A good improv scene is a little like a game of 301.
You begin with 301 points, and throw darts to deduct their totals from that sum until you reach 0, on the dot. The last dart thrown must land in a double ring; that is, if you’ve got 20 points remaining, you must hit a double 10 to end the game. If you bring the score down to 1, or below zero, that shot is considered a bust, and it doesn’t count. Precision is required. Consider 0 to be the end of a good scene, a scene in which clearly defined characters have interacted in a clearly defined relationship.
The first dart thrown is the initiation, and you want to get as many points as possible – you want that initiation to be powerful. But if it’s not a triple 20 – the highest single shot possible – no big deal… as long as you’re hitting the board, adding some kind of information or behavior that contributes to building the scene. Pull out two chairs, sit down in the passenger side and say “You’re going too fast.” At the very least, your partner knows that the two of you are driving somewhere (or you could be in a boat, or a plane, who knows!). That might be a single 19, while a single 20 might be: “You’re going to fast, sweetie.” Just a little bit more information delivered in a single shot, a slightly better defined relationship. The same line might become a double 20 by infusing it with emotion. “You’re going to fast, sweetie!” delivered with sincere fright, or perhaps a touch of anger, will make it clearer to your partner how your character feels. Parents might call their children “sweetie,” as might grandparents. Couples might call each other “sweetie.” The second dart thrown will add points that make the relationship clearer; either “I’m barely above the speed limit, Mom,” or “You’re gonna have to move faster if you wanna be my girl,” or some such response would do the trick. Then you’re job up on stage is clear.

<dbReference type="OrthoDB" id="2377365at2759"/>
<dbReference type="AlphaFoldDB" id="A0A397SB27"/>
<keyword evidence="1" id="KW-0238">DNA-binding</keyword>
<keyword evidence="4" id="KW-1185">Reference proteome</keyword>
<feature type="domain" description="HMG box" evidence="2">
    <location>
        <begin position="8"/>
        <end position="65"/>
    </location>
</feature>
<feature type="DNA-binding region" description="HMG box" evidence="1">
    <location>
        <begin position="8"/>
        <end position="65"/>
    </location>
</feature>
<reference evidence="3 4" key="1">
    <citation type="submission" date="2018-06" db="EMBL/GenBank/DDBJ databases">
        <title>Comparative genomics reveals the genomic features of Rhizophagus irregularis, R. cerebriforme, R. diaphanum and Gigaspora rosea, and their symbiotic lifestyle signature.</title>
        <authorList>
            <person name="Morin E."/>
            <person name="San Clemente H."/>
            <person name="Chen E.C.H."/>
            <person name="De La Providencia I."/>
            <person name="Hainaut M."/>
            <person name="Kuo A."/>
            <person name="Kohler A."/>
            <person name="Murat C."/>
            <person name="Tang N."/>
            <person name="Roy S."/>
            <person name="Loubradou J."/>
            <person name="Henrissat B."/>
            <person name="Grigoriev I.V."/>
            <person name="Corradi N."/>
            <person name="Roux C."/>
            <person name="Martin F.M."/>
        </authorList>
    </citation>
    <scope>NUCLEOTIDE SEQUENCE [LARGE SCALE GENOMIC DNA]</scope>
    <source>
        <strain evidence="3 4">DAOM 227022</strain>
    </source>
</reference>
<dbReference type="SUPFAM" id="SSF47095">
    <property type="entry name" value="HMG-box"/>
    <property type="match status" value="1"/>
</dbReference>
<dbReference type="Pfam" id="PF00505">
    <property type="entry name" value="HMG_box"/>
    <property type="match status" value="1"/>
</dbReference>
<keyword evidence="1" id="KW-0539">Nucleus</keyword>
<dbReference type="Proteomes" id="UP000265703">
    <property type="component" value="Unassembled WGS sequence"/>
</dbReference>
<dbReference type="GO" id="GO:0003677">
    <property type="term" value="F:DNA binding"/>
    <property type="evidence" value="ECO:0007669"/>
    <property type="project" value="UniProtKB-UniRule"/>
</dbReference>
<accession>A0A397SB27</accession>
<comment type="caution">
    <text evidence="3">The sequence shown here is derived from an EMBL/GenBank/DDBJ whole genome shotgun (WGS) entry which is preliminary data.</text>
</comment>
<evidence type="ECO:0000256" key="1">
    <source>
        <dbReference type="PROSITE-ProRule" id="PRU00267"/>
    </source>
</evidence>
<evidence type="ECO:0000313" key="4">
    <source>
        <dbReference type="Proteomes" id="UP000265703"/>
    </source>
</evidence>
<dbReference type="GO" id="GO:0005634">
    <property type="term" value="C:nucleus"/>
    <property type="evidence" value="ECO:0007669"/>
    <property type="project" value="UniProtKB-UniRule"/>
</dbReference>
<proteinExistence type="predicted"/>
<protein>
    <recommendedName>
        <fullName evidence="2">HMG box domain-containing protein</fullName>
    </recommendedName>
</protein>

Keep throwing darts (responding appropriately to your partner, adding more details to the scene and to the relationship), keep track of your score (remember what’s happened, what’s been said and done), and aim for the double ring to end it (play economically with the information and behavior that’s been discovered already; stick to the behavior you’ve taken on; it doesn’t take much to add too much).
Charlie Whitcroft is a member of The Boss, and Theory of Everything at The Magnet. He studied philosophy and creative writing at The New School.
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